Halldin Stenlid, Joakim
    et al.
    Stockholm University, Faculty of Science, Department of Physics.
    Campos dos Santos, Egon
    Stockholm University, Faculty of Science, Department of Physics. Universidade Federal de Minas Gerais, Brazil.
    Johansson, Adam Johannes
    Pettersson, Lars G. M.
    Stockholm University, Faculty of Science, Department of Physics.
    On the Nature of the Cathodic Reaction during Corrosion of Copper in Anoxic Sulfide Solutions2019In: Journal of the Electrochemical Society, ISSN 0013-4651, E-ISSN 1945-7111, Vol. 166, no 6, p. C196-C208Article in journal (Refereed)
    Abstract [en]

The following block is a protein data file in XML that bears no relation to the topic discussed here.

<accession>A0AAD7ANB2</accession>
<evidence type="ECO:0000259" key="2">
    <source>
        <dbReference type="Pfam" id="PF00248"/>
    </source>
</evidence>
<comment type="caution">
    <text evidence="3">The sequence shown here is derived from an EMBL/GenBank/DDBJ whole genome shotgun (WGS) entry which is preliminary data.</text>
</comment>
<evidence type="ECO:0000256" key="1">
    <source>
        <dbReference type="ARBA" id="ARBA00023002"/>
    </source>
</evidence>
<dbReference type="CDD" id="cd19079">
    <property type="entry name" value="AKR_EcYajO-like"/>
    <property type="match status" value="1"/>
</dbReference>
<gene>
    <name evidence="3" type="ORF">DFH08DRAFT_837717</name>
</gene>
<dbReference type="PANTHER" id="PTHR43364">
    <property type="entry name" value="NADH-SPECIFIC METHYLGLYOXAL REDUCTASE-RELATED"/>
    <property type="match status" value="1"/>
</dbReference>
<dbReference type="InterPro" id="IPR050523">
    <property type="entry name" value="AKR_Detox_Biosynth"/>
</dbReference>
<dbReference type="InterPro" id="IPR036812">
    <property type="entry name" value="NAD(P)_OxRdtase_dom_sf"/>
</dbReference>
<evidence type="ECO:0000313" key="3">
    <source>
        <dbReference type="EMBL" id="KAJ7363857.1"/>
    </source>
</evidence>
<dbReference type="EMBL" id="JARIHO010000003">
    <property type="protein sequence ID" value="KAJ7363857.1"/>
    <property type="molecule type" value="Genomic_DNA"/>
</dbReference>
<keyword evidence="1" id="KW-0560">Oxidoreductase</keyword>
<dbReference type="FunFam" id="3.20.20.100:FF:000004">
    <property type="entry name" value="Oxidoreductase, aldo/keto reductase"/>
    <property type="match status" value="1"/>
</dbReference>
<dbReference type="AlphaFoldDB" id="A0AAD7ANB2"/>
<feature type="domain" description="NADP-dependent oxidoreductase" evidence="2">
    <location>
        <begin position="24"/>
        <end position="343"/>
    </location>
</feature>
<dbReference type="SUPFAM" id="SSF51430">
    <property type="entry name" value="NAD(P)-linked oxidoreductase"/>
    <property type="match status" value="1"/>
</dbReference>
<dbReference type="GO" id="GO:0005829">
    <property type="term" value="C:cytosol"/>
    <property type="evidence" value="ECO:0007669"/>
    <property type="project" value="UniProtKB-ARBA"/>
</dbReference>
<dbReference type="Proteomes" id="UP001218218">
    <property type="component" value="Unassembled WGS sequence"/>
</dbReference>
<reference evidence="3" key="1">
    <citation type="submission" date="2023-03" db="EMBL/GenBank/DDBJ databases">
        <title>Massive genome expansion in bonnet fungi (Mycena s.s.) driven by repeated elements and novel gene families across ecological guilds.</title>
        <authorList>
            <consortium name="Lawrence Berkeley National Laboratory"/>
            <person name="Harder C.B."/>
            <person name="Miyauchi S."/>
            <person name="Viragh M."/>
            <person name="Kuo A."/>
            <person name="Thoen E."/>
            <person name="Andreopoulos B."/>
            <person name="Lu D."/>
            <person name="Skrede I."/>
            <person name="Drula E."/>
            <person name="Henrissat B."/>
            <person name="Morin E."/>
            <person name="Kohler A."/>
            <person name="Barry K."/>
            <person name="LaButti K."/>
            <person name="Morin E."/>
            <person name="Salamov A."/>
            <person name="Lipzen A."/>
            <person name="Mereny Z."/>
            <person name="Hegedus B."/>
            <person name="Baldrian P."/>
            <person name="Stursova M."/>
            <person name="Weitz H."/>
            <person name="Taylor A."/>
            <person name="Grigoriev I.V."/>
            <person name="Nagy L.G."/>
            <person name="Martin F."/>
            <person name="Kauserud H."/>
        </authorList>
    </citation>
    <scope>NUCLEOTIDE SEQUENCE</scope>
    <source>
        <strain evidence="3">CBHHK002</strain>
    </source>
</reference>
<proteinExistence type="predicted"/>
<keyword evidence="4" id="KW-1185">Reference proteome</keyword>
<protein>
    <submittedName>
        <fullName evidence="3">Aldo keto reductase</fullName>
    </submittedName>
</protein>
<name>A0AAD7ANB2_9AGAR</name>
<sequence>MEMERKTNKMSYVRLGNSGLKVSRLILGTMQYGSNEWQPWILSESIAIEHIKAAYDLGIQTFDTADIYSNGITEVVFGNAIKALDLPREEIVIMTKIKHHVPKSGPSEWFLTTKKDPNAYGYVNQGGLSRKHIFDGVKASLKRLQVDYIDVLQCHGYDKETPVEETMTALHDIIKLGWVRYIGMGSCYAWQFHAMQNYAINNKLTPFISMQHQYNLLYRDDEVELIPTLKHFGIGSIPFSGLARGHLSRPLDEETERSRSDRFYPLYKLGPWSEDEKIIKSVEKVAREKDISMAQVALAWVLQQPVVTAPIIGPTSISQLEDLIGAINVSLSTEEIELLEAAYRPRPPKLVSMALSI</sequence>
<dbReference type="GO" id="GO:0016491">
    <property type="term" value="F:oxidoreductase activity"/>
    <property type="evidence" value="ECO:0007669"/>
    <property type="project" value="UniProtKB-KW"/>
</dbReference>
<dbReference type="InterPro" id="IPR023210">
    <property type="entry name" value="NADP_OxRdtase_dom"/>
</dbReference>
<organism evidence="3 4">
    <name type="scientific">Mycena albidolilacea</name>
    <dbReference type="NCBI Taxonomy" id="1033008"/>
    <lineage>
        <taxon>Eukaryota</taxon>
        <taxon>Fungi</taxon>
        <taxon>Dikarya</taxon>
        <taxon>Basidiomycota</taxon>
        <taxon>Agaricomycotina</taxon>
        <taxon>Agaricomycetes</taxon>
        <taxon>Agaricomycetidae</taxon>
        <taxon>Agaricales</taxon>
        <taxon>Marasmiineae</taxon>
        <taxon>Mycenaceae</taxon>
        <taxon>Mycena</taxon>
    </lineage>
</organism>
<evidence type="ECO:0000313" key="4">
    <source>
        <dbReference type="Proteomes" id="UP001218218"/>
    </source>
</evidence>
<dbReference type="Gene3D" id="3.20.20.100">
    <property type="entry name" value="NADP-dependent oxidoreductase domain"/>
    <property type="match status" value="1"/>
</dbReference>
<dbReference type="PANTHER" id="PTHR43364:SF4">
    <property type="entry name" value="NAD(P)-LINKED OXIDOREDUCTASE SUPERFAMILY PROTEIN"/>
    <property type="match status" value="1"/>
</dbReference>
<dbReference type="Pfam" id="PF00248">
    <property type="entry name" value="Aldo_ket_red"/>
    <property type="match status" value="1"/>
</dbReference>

Sulfide-induced corrosion is expected to be the dominating long-term corrosion process for copper containers in technical concepts for deep geological disposal of spent nuclear fuel (SNF), adapted in several waste management programs around the world. The present study investigates the atomic-scale mechanism of the cathode side of the corrosion reaction using Density Functional Theory (DFT) calculations. Despite the central role of the reaction, neither the site of reaction nor the active species has been previously established. Here we compare the cathodic reaction leading to H-2-evolution on pure copper and on chalcocite (Cu2S) surfaces. The considered H-donors are OH-/H2O and HS-/H2S which are all available at the neutral to alkaline conditions anticipated at the SNF disposal sites. Assuming Volmer-Tafel-Heyrovsky kinetics, we find that the cathodic reactions are many orders of magnitude faster on copper compared to copper sulfide. Although we find that HS-/H2S have lower reaction barriers than H2O, our kinetic analysis suggest that H2O is expected to be the main H-source for the cathodic reaction under SNF repository conditions as results of the low sulfide concentrations (less than or similar to 10 mu M) expected in SNF repositories in Sweden, Finland and Canada.